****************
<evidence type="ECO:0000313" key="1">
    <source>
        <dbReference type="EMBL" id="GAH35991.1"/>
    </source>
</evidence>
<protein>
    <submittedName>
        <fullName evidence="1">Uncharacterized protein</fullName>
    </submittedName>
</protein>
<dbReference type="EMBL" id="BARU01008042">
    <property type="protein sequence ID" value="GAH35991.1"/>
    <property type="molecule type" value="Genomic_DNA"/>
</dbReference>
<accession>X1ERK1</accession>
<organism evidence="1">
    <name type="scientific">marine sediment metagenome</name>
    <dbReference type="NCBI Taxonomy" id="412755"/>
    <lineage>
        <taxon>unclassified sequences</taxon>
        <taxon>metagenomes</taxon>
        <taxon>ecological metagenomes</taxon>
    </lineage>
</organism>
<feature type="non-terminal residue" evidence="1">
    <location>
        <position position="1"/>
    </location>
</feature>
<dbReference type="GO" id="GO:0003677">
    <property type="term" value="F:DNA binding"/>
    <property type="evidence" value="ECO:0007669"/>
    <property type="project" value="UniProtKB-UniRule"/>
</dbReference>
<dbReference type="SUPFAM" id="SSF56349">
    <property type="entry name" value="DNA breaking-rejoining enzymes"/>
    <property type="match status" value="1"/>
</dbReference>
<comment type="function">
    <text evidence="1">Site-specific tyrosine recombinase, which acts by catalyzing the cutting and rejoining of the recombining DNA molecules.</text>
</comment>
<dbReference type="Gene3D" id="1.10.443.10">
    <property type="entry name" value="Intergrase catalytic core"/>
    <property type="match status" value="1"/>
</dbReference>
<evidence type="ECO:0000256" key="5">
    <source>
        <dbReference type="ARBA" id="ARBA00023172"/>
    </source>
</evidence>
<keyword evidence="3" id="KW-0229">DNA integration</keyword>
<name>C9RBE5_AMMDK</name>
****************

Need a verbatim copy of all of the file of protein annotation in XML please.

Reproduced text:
<evidence type="ECO:0000313" key="1">
    <source>
        <dbReference type="EMBL" id="GAH35991.1"/>
    </source>
</evidence>
<protein>
    <submittedName>
        <fullName evidence="1">Uncharacterized protein</fullName>
    </submittedName>
</protein>
<dbReference type="EMBL" id="BARU01008042">
    <property type="protein sequence ID" value="GAH35991.1"/>
    <property type="molecule type" value="Genomic_DNA"/>
</dbReference>
<accession>X1ERK1</accession>
<organism evidence="1">
    <name type="scientific">marine sediment metagenome</name>
    <dbReference type="NCBI Taxonomy" id="412755"/>
    <lineage>
        <taxon>unclassified sequences</taxon>
        <taxon>metagenomes</taxon>
        <taxon>ecological metagenomes</taxon>
    </lineage>
</organism>
<feature type="non-terminal residue" evidence="1">
    <location>
        <position position="1"/>
    </location>
</feature>
<dbReference type="GO" id="GO:0003677">
    <property type="term" value="F:DNA binding"/>
    <property type="evidence" value="ECO:0007669"/>
    <property type="project" value="UniProtKB-UniRule"/>
</dbReference>
<dbReference type="SUPFAM" id="SSF56349">
    <property type="entry name" value="DNA breaking-rejoining enzymes"/>
    <property type="match status" value="1"/>
</dbReference>
<comment type="function">
    <text evidence="1">Site-specific tyrosine recombinase, which acts by catalyzing the cutting and rejoining of the recombining DNA molecules.</text>
</comment>
<dbReference type="Gene3D" id="1.10.443.10">
    <property type="entry name" value="Intergrase catalytic core"/>
    <property type="match status" value="1"/>
</dbReference>
<evidence type="ECO:0000256" key="5">
    <source>
        <dbReference type="ARBA" id="ARBA00023172"/>
    </source>
</evidence>
<keyword evidence="3" id="KW-0229">DNA integration</keyword>
<name>C9RBE5_AMMDK</name>